Fraud Management & Cybercrime , Social Engineering

Fake Browser Updates Used to Deploy Malware

Notifications on Compromised Websites Impersonate Chrome, Firefox and Edge Browsers
Fake Browser Updates Used to Deploy Malware
Image: Shutterstock

Cybercriminals are disguising malware as phony browser updates on compromised websites. Fraudulent updates for Chrome, Firefox and Edge browsers are luring unsuspecting users into downloading malware that can steal data, take over devices or deploy ransomware.

See Also: From Epidemic to Opportunity: Defend Against Authorized Transfer Scams

Proofpoint researchers observed four different threat clusters - including SocGholish, RogueRaticate, SmartApeSG and ClearFake - using separate campaigns with similar characteristics to deliver fake browser update lures.

"The use of fake browser updates is an interesting threat that pairs unique technical capabilities with social engineering to convince people their browser is out of date," the researchers said. "The fake browser update lure has been seen leading to a variety of malware that can steal data, remotely control a computer, or even lead to ransomware."

Researchers found three distinct stages of malware deployment:

  • Stage 1: Malicious injection on a legitimate, but compromised, website;
  • Stage 2: Hosting of the lure and malicious payload;
  • Stage 3: The execution of the payload on a host after download.

The fake browser updates are controlled by threat actors who use JavaScript or HTML-injected code that directs traffic to a malicious domain, which can overwrite the webpage with a browser update lure specific to the victim's web browser.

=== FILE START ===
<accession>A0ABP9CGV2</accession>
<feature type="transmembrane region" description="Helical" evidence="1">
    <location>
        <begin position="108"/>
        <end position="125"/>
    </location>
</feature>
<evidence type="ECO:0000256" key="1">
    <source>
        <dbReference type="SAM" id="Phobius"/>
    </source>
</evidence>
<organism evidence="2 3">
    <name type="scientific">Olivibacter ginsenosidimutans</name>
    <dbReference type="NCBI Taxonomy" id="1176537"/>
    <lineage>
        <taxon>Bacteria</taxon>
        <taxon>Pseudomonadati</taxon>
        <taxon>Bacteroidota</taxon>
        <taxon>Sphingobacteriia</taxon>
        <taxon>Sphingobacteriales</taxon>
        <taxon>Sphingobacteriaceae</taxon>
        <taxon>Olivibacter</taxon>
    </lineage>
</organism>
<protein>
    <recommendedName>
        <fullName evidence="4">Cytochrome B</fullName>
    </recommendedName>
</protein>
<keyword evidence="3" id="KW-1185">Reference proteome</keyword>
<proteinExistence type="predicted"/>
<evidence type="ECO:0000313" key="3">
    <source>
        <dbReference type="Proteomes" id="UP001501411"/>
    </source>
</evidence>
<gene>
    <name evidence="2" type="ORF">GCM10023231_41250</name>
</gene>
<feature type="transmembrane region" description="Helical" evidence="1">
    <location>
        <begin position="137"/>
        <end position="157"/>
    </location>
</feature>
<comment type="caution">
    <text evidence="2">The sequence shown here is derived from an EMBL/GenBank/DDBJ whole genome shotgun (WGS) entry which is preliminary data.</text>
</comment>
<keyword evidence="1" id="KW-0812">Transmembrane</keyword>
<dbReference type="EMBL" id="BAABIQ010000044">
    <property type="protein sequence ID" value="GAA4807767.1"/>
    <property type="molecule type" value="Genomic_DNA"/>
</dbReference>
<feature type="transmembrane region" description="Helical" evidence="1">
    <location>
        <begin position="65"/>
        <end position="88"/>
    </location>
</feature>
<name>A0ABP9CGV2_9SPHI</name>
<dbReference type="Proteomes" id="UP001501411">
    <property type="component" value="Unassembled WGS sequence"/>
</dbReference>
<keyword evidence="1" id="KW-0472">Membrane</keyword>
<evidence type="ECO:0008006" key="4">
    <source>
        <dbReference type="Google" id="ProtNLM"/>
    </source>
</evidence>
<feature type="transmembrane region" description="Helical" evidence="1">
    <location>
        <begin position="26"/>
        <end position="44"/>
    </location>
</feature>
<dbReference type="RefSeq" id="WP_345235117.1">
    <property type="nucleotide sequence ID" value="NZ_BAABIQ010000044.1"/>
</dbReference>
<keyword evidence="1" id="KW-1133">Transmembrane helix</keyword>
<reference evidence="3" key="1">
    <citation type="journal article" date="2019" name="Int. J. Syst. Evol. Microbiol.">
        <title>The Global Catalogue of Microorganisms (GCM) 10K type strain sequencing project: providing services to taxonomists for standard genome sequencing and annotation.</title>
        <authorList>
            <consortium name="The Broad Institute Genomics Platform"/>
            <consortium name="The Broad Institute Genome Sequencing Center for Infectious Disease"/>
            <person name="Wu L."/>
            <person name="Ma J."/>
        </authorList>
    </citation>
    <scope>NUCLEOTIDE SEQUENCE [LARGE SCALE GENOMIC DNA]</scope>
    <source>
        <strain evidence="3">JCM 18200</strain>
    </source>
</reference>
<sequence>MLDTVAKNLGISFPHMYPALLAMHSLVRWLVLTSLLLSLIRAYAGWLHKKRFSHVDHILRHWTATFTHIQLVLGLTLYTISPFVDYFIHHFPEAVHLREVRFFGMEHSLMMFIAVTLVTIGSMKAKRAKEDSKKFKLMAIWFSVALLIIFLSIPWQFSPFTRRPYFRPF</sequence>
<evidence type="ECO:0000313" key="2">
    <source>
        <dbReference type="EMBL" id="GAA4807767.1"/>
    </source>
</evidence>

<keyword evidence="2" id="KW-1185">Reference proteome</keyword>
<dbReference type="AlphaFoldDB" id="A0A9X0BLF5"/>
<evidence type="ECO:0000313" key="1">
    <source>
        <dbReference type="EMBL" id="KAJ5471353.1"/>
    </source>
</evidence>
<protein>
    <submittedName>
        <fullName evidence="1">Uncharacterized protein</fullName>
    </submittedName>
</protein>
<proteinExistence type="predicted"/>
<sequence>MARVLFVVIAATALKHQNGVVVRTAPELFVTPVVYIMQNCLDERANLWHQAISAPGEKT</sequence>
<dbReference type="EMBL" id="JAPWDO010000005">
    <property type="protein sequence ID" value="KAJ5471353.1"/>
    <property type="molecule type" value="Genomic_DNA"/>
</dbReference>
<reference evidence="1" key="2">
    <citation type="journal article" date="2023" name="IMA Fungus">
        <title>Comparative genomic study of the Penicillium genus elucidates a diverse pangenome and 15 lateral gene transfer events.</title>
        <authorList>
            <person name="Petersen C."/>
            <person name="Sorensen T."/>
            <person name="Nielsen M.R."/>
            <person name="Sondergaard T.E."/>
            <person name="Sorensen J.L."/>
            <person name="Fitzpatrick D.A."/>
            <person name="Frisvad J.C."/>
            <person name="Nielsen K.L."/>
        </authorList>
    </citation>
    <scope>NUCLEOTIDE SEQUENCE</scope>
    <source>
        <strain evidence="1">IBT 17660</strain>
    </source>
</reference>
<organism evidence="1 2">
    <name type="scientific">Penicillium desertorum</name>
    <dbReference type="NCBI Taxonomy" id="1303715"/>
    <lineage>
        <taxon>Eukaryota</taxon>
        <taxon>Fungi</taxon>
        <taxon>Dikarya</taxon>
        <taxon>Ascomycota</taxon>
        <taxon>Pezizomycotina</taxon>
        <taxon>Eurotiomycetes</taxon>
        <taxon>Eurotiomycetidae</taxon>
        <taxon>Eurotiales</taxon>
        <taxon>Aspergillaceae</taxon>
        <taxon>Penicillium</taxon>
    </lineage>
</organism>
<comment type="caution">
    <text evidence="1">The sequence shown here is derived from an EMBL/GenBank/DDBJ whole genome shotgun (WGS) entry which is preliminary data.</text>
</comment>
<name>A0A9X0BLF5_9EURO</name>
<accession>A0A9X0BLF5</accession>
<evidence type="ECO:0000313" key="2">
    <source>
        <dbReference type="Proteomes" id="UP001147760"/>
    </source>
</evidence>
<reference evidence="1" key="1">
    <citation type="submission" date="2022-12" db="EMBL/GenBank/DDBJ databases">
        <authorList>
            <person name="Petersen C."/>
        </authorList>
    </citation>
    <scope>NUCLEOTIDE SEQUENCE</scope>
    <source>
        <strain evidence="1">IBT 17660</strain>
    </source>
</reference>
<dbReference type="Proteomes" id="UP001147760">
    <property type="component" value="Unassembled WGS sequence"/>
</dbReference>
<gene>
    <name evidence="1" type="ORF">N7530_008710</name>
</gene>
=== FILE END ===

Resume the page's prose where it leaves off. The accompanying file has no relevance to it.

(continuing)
Users are then prompted to download a "browser update" that delivers the final payload.

Researchers found that threat actor TA569, who is also the distributor, used fake browser updates for over five years to deliver SocGholish malware.

Attackers previously used SocGholish to target dozens of newspaper websites operated by a U.S. media company (see: WastedLocker Ransomware Targets US Newspaper Company).

Latest Campaigns

The latest campaign demonstrates that other threat actors have adopted this method, using their own approaches to deliver the lure and payload and taking advantage of the same social engineering tactics.

Attackers used an injection that uses the Keitaro traffic distribution system via a variety of actor-controlled domains that filter requests out before routing to the Stage 2 domains.

In the second method, TA569 uses Parrot TDS to obfuscate its injected code and apply similar filtering before routing requests to the Stage 2 domains. The compromised websites have around 10 malicious JavaScript files that contain Parrot TDS injections leading to the deployment of the SocGholish payloads.

The third and final method used by TA569 is a simple JavaScript asynchronous script request in the compromised website HTML that reaches out to a Stage 2 domain.

"The variety of injections makes it difficult for defenders to both identify the location of the malicious injection and reproduce the traffic, due to the various stages of filtering," the researchers said.

Proofpoint researchers said that SocGholish infections also deploy AsyncRAT and NetSupport RAT as remote access Trojan payloads.


About the Author

Prajeet Nair

Prajeet Nair

Assistant Editor, Global News Desk, ISMG

Nair previously worked at TechCircle, IDG, Times Group and other publications, where he reported on developments in enterprise technology, digital transformation and other issues.




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